Chicken Poo Leaf & A Sassy Penang Nyonya

The thing about Penang is, I don’t know how I know the people I know but I can tell you it can be quite discomforting to know that people know me!

Convoluted? Not really.

Not when these people tell me that “Oh, I’ve been reading your blog for ages and now I know you’re the blogger!”

I don’t know if that’s good or not.

Because you know and I know that I write for myself mainly. I write because it keeps my writing chops lean and mean. It keeps me sane in the insane world of marketing and business and new projects and my women’s entrepreneur group and all that.

So two weeks ago, Pearly invited me to her home in Pulau Tikus for a Nyonya dinner. I met Pearly at Tropical Spice Garden (during the launch of their cooking school which was officiated by the one and only Chef Wan with his larger-than-life TV personality and banter) and later, much later, she had invited me to the launch of her first Penang Nyonya cookbook.

Pearly’s a sassy Penang Nyonya all right. She’s fun in all the right places with a real big heart.

Pearly spills the beans on why "Inche Kabin" is really "Lipstick Chicken"

Pearly spills the beans on why “Inche Kabin” is really “Lipstick Chicken”

I could see the gleam of happiness in her eyes when she made a speech during her cookbook launch. Friends and family meant a lot to her.

How could I say no when she invited me to her home for a Nyonya dinner? This was going to be a series of home cooking once-a-month dinners for travellers and tourists who wanted to sample some true blue Penang classic Nyonya cooking for a  fee.

All in all, there were 3 tables of people – friends, a magazine writer and food bloggers – who arrived that Sunday evening.

Dragon fruit juice and Sprite with "frogs' eggs"

Dragon fruit juice and Sprite with “frogs’ eggs”

First off the bat, she served dragon fruit juice with “frog’s eggs” in a Sprite base which made the Canadian couple sitting next to us gawp. Until Nic explained that the frog’s eggs are just “biji selasih”.

The table setting started off us buzzing with conversation as we all tried to identify the herbs and roots – from terung pipit to galangal to torch ginger flower. Interestingly, Pearly said that the pea-like terung pipit can be eaten raw but snack on too many and you’ll end up with an itchy butt!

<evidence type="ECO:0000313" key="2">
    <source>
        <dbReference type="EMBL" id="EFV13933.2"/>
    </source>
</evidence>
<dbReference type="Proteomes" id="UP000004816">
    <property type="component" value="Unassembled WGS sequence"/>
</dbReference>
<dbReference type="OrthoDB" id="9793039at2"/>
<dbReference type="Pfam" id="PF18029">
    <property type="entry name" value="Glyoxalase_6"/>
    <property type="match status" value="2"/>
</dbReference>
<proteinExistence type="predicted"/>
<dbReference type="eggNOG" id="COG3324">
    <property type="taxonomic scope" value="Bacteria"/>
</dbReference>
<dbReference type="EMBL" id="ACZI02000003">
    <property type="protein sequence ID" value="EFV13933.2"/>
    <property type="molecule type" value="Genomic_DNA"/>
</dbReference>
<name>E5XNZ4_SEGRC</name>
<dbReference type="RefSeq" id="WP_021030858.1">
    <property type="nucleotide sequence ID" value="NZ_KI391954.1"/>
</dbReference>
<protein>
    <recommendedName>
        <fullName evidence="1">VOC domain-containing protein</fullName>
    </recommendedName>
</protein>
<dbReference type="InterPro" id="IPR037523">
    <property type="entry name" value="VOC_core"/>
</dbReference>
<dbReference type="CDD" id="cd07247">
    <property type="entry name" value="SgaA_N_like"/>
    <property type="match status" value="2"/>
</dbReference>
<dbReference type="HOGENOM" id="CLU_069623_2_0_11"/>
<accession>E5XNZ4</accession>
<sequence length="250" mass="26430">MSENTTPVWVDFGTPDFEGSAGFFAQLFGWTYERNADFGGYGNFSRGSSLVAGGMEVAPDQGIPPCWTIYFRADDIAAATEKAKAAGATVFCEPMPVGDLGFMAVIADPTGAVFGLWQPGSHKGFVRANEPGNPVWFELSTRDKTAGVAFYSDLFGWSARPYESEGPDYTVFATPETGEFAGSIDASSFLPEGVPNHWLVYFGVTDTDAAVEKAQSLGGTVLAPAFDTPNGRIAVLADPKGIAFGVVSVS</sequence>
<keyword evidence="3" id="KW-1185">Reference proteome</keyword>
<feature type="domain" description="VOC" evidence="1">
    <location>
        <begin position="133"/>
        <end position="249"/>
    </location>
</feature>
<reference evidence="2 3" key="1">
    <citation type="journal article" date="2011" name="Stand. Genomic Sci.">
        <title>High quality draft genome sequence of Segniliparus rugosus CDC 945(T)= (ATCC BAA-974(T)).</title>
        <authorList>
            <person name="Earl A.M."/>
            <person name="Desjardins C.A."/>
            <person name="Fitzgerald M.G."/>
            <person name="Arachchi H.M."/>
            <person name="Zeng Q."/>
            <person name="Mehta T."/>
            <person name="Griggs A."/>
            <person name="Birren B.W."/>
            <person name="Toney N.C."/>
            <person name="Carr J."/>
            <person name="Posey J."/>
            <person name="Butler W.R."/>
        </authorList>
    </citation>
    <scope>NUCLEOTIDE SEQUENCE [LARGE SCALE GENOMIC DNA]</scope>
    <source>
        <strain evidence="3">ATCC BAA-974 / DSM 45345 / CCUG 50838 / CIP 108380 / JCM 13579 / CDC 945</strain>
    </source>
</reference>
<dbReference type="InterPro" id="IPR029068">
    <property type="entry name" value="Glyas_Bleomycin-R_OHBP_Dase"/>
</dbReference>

It was a delightful spread of dishes that made us go for seconds – curry chicken with roti jala, mixed vegetables, achat awak, mango kerabu, nasi kunyit and my fave, steamed minced pork! This dish is usually a comfort dish in many Chinese households. The magazine writer sitting opposite me said it was like a dish of pate. Nope, it’s much better than pate.

Sitting down to dinner at Pearly's home

Sitting down to dinner at Pearly’s home

Of course Pearly made some Nyonya kuih too (which I didn’t have time to sample, busy as I was chatting away) and we ended the meal with bubur gandum that had a caramelized chunk of tapioca.

Bubur gandum as dessert

Bubur gandum as dessert

What I did enjoy were her stories of the herbs and spices and kitchen capers. She did remind us all to wash and soak our vegetables with a slice of galangal because galangal is antiparasitic.

The humble galangal, your anti-parasitic root

The humble galangal, your anti-parasitic root

And finally before we left, she invited the few of us to her garden and tore off a “chicken poo” leaf so that we could all inhale and agree wholeheartedly that yes, this strange herb does smell like chicken shit. It is a creeper that hugs other plants as it grows but I’ve forgotten what Nyonya dishes use this leaf. I think I drank too much of the frogs’ eggs and dragon fruit!

I must say Pearly is one of a kind and she says whatever she thinks which in a way is quite refreshing. She’s happy to regale you with tales of her past but she’s also keen to help you see that cooking from the heart isn’t as tough as it seems.

The infectious Pearly Kee with her cookbook, A Nyonya Inheritance

The infectious Pearly Kee with her cookbook, A Nyonya Inheritance

I bought her cookbook and I’ve rifled through it and I must say there are some recipes I am raring to try – if you know me, you know I hate complicated recipes so this is really saying a lot!

(By the way, our table ended up laughing about what it means to be a food blogger – thank god I am not one!)

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